Two pet owners who claim their dogs either died or developed problems after using Seresto flea and tick collars filed a class-action lawsuit this week against Elanco Animal Health, alleging it misrepresented the safety of its product.
The lawsuit, filed in the U.S. District Court of California in Los Angeles, comes just days after a congressional subcommittee asked Elanco to voluntarily recall the flea and tick collars in the wake of reporting by the Midwest Center for Investigative Reporting and USA TODAY on thousands of incident reports about pet and human harm linked to the collar. The lawsuit cites the news outlets’ reporting. Elanco declined to voluntarily recall the product.
The lawsuit is likely the first of “dozens,” said Spencer Sheehan, a New York-based consumer liability attorney with a history of filing class-action suits. He is part of the legal team representing the plaintiffs in this case and said he expects other law firms to file similar cases across the country.
Colleen Dekker, a spokeswoman for Elanco, said the company does not comment on pending litigation. In a previous interview, she said Elanco has investigated reports of incidents and deaths in which the pet collar was present and “there’s nothing that suggests it’s the active ingredients in the collar that’s at fault.”
Seresto has two active pesticide ingredients: imidacloprid and flumethrin.
The two plaintiffs blame their dogs’ issues on Seresto.
Faye Hemsley of Huntingdon, Pennsylvania, claims in the suit that she purchased a Seresto pet collar in January 2020 for her 13-year-old terrier mix named Tigger Shadow. Tigger was fine at an annual veterinary check-up on Feb. 19 but suddenly died five days later in Hemsley’s son’s arms, the suit claims.
The other plaintiff, Aitana Vargas of Los Angeles, first purchased a Seresto collar for her 10-year-old Siberian Husky named Lolita in March 2020 and the second one in November 2020, the lawsuit claims. Two months later, Vargas noticed a lump on the dog’s neck near the site of the pet collar that was later diagnosed as cancer and removed during an emergency surgery in January this year.
“Had Plaintiffs known the Seresto collar Products would cause, or increase the likelihood of causing, serious injury and/or death, they would not have purchased them,” according to the lawsuit.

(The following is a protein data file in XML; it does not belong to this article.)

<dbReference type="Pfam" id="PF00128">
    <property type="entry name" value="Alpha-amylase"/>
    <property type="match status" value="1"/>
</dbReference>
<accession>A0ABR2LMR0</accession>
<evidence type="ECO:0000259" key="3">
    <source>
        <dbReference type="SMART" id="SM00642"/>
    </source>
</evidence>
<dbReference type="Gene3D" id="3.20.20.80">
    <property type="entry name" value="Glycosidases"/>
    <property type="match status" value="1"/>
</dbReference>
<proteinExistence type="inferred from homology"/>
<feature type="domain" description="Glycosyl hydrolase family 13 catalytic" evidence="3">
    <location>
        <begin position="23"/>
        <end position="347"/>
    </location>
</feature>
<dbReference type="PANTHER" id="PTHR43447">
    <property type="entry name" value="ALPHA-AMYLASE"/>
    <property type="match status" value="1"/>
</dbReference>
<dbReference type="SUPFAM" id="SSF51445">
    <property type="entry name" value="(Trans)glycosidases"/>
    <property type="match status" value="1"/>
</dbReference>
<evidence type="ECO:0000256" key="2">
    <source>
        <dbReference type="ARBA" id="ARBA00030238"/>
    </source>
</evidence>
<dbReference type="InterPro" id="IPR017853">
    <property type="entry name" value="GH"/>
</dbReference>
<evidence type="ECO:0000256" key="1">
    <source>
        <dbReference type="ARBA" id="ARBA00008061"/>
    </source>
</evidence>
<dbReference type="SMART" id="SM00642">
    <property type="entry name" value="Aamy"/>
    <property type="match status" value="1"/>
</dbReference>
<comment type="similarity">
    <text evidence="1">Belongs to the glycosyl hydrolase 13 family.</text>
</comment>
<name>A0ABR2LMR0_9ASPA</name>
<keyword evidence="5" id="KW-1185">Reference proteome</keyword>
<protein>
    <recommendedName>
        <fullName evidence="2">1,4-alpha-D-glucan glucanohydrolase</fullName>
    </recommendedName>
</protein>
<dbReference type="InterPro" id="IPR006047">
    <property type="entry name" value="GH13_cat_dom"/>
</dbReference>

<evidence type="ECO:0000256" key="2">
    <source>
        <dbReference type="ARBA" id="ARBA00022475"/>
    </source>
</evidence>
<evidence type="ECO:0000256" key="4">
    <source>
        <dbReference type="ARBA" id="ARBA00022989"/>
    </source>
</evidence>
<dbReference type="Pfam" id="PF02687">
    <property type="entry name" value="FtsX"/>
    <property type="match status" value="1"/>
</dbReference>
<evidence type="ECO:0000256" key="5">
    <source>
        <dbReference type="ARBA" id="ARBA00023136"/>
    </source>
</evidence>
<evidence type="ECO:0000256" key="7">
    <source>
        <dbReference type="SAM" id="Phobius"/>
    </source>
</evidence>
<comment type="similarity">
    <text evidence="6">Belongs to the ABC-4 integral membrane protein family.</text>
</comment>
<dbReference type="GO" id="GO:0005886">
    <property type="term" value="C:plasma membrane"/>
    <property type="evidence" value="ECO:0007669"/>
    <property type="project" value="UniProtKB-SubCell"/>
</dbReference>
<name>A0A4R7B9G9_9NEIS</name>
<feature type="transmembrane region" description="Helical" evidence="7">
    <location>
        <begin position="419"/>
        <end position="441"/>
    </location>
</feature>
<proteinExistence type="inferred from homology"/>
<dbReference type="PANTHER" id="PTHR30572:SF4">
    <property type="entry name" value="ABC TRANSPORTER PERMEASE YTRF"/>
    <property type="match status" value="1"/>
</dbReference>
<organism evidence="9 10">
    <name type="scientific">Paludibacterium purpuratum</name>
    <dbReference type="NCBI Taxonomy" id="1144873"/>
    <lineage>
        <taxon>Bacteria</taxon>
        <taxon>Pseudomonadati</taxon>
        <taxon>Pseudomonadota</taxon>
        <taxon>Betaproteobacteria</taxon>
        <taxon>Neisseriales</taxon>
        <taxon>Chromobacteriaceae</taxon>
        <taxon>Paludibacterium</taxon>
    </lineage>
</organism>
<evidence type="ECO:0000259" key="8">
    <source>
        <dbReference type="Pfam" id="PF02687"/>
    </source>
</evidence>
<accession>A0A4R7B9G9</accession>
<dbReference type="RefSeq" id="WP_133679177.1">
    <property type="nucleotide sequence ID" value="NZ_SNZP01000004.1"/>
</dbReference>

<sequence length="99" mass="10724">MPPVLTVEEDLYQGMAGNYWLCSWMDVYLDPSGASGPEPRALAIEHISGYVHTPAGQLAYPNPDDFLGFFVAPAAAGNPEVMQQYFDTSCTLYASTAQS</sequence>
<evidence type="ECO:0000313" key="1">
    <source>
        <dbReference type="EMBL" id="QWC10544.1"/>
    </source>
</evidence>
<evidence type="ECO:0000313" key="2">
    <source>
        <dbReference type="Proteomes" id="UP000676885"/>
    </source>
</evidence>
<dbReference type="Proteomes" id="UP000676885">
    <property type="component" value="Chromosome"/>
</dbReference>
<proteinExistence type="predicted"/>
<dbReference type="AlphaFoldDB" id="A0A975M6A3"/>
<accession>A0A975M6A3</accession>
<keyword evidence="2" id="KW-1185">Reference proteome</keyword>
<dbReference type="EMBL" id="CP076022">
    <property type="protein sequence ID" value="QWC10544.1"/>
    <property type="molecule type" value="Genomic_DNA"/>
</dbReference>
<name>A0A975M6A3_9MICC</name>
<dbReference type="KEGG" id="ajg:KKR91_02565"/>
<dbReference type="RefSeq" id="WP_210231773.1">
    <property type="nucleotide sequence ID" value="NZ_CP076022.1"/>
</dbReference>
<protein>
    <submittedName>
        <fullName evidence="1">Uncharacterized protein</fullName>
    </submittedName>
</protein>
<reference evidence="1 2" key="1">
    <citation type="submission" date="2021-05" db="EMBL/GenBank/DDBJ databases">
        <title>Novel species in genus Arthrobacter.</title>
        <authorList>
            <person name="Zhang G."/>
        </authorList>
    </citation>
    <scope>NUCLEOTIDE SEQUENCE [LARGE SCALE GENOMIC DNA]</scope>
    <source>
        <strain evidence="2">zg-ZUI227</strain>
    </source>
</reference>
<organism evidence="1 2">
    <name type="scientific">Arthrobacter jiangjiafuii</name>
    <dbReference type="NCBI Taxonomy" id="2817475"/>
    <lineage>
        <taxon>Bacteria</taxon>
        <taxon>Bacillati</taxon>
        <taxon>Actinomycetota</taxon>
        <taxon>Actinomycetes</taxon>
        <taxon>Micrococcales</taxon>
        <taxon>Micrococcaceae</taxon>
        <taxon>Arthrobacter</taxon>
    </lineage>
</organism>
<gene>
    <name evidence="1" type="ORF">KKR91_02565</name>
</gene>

Since the collar was sold beginning in 2012, the U.S. Environmental Protection Agency has received more than 75,000 incident reports about pet and human harm linked to use of the collar. These incident reports include at least 1,698 pet deaths and 907 humans harmed.
The EPA is in charge of regulating products that contain pesticides. The agency has known about these incidents for years but has not informed the public of the potential risks associated with this product, said Karen McCormack, a retired EPA employee who worked as both a scientist and communications officer.
McCormack said the collars have the most incidents of any pesticide pet product she’s ever seen.
The reporting by the Midwest Center and USA TODAY prompted congressional action. On March 17, Rep. Raja Krishnamoorthi (D-Illinois), chairman of the subcommittee on Economic and Consumer Policy, sent letters to Elanco, asking the company to recall the product and issue full refunds to customers, and Bayer, asking the company to release information about the toxicity of the product.
Seresto collars were developed by German pharmaceutical giant Bayer, but the company sold its Animal Health division, which includes the Seresto collar, to Elanco for $7.5 billion in 2020. In 2019, Bayer reported annual revenues of more than $300 million on sales of the collar.
Dekker, the Elanc spokeswoman, said in a recent interview that the incident reports are “raw data” that need to be further investigated.
Dekker said Elanco has investigated all 1,698 death incident reports and found no link in those deaths to the active ingredients in the pesticides. Each report came back as either “unlikely” or “unclassified,” Dekker said. She said the company either conducts these investigations internally or hires out a group to investigate the death.
“There’s nothing that suggests it’s the active ingredients in the collar that’s at fault,” Dekker said.
Dekker said the company has sold more than 25 million collars and has an incident report of .3%, meaning that about 1-in-300 pets have an adverse effect. Dekker said the vast majority of adverse effects are dermal issues, such as irritation, redness or hair loss.
The lawsuit alleges that Elanco “misrepresented the Product through affirmative statements, half-truths, and omissions regarding the safety of the Product.” Because of that, the company was able to sell the product for more than what it would have otherwise.
This story is a collaboration between USA TODAY and the Midwest Center for Investigative Reporting. The center is an independent, nonprofit newsroom covering agribusiness, Big Ag and related issues. USA TODAY is funding a fellowship at the center for expanded coverage of agribusiness and its impact on communities.